An eight-month McClatchy investigation in 11 countries on three
continents has found that Akhtiar was one of dozens of men ? and,
according to several officials, perhaps hundreds ? whom the U.S. has
wrongfully imprisoned in Afghanistan, Cuba and elsewhere on the basis
of flimsy or fabricated evidence, old personal scores or bounty

McClatchy interviewed 66 released detainees, more than
a dozen local officials ? primarily in Afghanistan ? and U.S. officials
with intimate knowledge of the detention program. The investigation
also reviewed thousands of pages of U.S. military tribunal documents
and other records.

This unprecedented compilation shows that most
of the 66 were low-level Taliban grunts, innocent Afghan villagers or
ordinary criminals. At least seven had been working for the U.S.-backed
Afghan government and had no ties to militants, according to Afghan
local officials. In effect, many of the detainees posed no danger to
the United States or its allies.

The investigation also found
that despite the uncertainty about whom they were holding, U.S.
soldiers beat and abused many prisoners…

Some details:

Army Spc. Eric Barclais, who was a military intelligence
interrogator at Bagram Air Base in Afghanistan from September 2002
through January 2003, told military investigators in sworn testimony
that “We recommended lots of folks be released from (Bagram), but they
were not. I believe some people ended up at (Guantanamo) that had no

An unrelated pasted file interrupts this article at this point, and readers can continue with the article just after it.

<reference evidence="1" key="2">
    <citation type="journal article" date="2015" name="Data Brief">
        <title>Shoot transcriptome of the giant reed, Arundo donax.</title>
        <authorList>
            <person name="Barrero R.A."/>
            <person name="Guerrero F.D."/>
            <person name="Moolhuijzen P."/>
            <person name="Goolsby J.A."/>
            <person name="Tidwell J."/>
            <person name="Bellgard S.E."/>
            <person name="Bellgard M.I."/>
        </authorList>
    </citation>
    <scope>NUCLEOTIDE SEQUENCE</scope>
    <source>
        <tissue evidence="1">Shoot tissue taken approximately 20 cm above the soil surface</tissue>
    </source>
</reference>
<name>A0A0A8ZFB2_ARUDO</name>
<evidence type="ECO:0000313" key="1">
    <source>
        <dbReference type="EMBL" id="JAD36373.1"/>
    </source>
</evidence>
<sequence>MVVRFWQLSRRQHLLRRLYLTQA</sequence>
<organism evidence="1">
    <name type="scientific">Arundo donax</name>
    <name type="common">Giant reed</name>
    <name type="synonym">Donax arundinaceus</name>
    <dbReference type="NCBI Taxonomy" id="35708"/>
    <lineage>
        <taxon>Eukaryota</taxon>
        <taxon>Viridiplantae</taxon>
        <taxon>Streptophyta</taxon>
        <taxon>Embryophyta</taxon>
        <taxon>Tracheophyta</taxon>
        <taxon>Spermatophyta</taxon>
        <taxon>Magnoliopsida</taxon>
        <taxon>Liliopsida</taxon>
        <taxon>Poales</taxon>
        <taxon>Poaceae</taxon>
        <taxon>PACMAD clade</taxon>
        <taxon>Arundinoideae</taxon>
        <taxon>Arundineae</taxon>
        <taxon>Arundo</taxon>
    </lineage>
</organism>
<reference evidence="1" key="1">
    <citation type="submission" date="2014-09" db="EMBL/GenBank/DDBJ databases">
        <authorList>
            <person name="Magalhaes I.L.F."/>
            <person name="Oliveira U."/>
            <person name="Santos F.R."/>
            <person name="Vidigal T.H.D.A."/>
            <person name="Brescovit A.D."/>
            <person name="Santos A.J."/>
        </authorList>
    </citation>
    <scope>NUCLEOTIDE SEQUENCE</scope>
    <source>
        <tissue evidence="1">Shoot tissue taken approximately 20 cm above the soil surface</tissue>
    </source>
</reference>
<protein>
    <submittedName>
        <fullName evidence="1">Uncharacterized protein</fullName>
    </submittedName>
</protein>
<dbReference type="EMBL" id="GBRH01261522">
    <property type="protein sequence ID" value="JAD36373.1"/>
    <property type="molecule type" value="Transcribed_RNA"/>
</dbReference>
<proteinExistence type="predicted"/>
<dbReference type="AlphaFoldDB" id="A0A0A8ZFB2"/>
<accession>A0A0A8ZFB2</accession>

business being sent there.”

“You have to understand some folks
were detained because they got turned in by neighbors or family members
who were feuding with them,” Barclais said. “Yes, they had weapons.
Everyone had weapons. Some were Soviet-era and could not even be fired.”

A former Pentagon official told McClatchy that he was shocked at times by the backgrounds of men held at Guantanamo.

” 'Captured with weapon near the Pakistan border?' ” the official said. “Are you kidding me?”

“The screening, the understanding of who we had was horrible,” he said. “That's why we had so many useless people at Gitmo.”…

The majority of the detainees taken to Guantanamo came into U.S.
custody indirectly, from Afghan troops, warlords, mercenaries and
Pakistani police who often were paid cash by the number and alleged
importance of the men they handed over. Foot soldiers brought in
hundreds of dollars, but commanders were worth thousands. Because of
the bounties ? advertised in fliers that U.S. planes dropped all over
Afghanistan in late 2001 ? there was financial incentive for locals to
lie about the detainees' backgrounds. Only 33 percent of the former
detainees ? 22 out of 66 ? whom McClatchy interviewed were detained
initially by U.S. forces. Of those 22, 17 were Afghans who'd been
captured around mid-2002 or later as part of the peacekeeping mission
in Afghanistan, a fight that had more to do with counter-insurgency
than terrorism.

It would be upsetting that we had no interest in fair and impartial justice if we were actually dealing with terrorists.  To know that we were so mistreating so many innocent people is really an everlasting stain on our country, especially, President Bush.